Ride In 11/22

Recently, the Lincoln Park Bikeshare station was expanded. Now, when I ride by in the morning, instead of an empty station, I typically see about 4 or 5 waiting bikes. This seems like a good thing. I think that even more pressure will be taken off the station once the 15th and Independence, SE station comes online, which I hope will be soon, as it will be my "home" station, insofar as it will be the one closest to my actual home.
Another day, another wet commute. Chilly, too, but nothing too dissuading. For the hardcores at least. Nearly everyone I saw was bundled to some degree. If not a helmet, at least a hat, which is just good sense.
Does anyone out there like charity? Not just the Christian virtue, but the thing where you give your money to people or organizations that previously didn't have your money out of the kindness of your heart. Well, in the month of December, I've got some half-baked idea that maybe I should be engaged in helping you help me help you (you follow?) transfer your monies to charity. So, here's what I'm willing to do: use this blog towards a charitable end. This will probably take two forms, the first of which is my buying a bunch of TFTS-themed "merch" and selling it you and giving all the profits to charity (I'm thinking WABA, but if you've got some better bike-themed organization in mind, please suggest). So if you want "merch" (and really, why wouldn't you? Everyone loves buying stuff festooned with the logos of their favorite lunchtime/bathroom blogging diversion), get ready. Think of how cool/awkward it will be when you roll up on another awesome Tales from the Sharrows reader (or me) and have the same button displayed on your pannier or backpack.
The second thing I'm willing to do, and for a much higher dollar value because this is clearly a much more valuable service, is blog your commute. If you give, I don't know, let's say $50, to WABA, I will meet you at your domicile or your office and ride with you and then I'll blog your (and my) irreverent observations. What a deal! Have you always wanted to reach an audience of dozens of some of the most influential individuals who read local bike commuter blogs and share your views about BMWs (boo), socks (meh) and other minutia concerning your carefully "curated" route to work? (Please note: offer limited to DC area readers only) For $100, I'll, um, blog your commute and we can split a sandwich. Or we can each get our own sandwich if we can't decide on a mutually agreeable sandwich or maybe we didn't eat breakfast and half a sandwich won't be enough. For $500, you'll get a printed and bound edition of this very blog, encapsulating nearly a year's worth of rides, including some of your favorites like Ride Home 4/8, Ride In 6/23 and Ride Home 10/11! All of the joys of reading a blog with none of the convenience or hypertextuality! Also, maybe not color pictures depending where I print it.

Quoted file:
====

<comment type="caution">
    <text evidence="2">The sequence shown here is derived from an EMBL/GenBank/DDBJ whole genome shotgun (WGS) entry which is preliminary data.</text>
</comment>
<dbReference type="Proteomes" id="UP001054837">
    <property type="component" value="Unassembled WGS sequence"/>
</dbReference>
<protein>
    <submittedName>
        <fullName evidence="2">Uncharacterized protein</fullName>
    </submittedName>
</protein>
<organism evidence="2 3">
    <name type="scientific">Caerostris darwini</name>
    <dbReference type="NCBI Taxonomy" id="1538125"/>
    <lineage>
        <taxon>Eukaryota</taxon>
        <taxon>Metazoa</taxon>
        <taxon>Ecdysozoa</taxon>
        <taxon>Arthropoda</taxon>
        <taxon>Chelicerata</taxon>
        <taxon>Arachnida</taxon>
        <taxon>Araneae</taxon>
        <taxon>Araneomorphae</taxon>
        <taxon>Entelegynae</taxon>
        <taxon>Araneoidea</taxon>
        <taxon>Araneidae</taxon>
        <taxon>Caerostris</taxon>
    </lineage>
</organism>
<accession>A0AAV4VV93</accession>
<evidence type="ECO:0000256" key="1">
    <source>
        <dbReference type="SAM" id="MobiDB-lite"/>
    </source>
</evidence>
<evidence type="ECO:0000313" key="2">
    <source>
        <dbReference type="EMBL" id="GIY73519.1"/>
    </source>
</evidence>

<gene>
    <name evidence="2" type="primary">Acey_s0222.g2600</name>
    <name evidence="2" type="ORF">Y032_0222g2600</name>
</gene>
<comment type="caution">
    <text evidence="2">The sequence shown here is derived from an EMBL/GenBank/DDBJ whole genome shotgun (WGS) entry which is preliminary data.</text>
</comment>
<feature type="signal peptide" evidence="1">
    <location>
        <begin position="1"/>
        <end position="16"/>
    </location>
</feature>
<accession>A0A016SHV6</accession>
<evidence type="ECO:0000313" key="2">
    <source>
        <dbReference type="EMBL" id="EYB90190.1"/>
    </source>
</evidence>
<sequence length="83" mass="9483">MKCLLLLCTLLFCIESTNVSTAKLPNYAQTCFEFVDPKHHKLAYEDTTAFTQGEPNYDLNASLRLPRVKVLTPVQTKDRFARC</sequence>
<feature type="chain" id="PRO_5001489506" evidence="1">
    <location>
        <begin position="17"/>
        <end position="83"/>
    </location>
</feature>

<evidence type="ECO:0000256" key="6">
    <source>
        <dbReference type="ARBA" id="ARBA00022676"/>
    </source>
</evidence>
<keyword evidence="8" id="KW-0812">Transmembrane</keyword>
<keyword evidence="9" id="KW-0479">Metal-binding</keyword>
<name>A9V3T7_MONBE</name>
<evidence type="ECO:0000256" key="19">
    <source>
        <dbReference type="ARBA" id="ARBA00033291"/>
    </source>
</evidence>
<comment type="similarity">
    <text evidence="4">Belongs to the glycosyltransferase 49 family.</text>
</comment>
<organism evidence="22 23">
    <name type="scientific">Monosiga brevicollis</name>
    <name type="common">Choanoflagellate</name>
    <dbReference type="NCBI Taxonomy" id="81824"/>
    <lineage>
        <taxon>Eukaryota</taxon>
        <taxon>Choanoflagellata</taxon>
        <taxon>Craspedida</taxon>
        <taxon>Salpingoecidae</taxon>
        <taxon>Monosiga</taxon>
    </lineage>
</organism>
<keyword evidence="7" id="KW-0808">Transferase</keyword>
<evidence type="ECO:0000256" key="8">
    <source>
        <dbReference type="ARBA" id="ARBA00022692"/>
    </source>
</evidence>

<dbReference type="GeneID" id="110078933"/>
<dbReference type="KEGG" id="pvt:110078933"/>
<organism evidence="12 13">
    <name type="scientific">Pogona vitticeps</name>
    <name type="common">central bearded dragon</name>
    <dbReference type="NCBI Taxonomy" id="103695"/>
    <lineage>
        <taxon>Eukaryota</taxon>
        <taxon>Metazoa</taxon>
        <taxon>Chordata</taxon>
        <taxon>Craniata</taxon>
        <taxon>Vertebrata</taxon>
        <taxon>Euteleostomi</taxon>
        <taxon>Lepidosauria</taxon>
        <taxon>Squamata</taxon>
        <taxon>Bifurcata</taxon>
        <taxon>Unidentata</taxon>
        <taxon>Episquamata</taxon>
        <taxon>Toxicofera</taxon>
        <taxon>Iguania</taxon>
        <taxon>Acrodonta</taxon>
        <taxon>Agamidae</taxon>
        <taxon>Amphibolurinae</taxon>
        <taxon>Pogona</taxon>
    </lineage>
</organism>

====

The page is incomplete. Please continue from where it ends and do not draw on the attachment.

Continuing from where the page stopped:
So that's my charity plan. If I can figure out how, I'll set up some sort of PayPal dealy and we can try to make this thing go. 'Tis the season for responsible and thoughtful charitable giving and, in spite of that, there's this also.
I spent a good portion of my ride today thinking about bike commuting and gender difference, perhaps spurred on by a series I tweets I saw yesterday and recurring conversations with the Official Wife. I think I can say unironically that I'm a feminist, categorizing feminism as the understanding that men and women are equal and that societal, cultural and institutional relationships do not, but should, recognize this fact. (I spent most of my climb up Massachusetts thinking about this definition and that's the best I could do. If you ever want to distract yourself during a ride, that's one way.) I saw a number of woman bike commuters out today, pretty much the same proportion as any other day, in spite of the somewhat gross weather. I don't know to what effect weather considerations factor in the decision to bike commute, but, based on my anecdotal observations, I don't think that they impact the decision to ride for one gender over the other- that is to say, for those who have cleared cleared the initial hurdle in deciding to commute by bicycle, adverse conditions will cull riders in a non-gender-specific way. But, perhaps interestingly, perhaps not, most of the woman bike commuters I saw today were wearing jeans, which definitely makes me think that dress codes and "work-appropriate"appearance play a large and important role in circumscribing the number of woman bike commuters. (This isn't an original idea). I wonder what expectations there are for female professional appearance in heavy bike-riding countries.
Looks like it's raining now, so it should be a good trip home. Just treat the rain with equanimity and it'll be fine. And have lights and fenders and such.

1 comment:

  1. I've got no particular experience with either of them, but Bikes for Rwanda and Trips for Kids seem like worthy (albeit non-local) bike charities.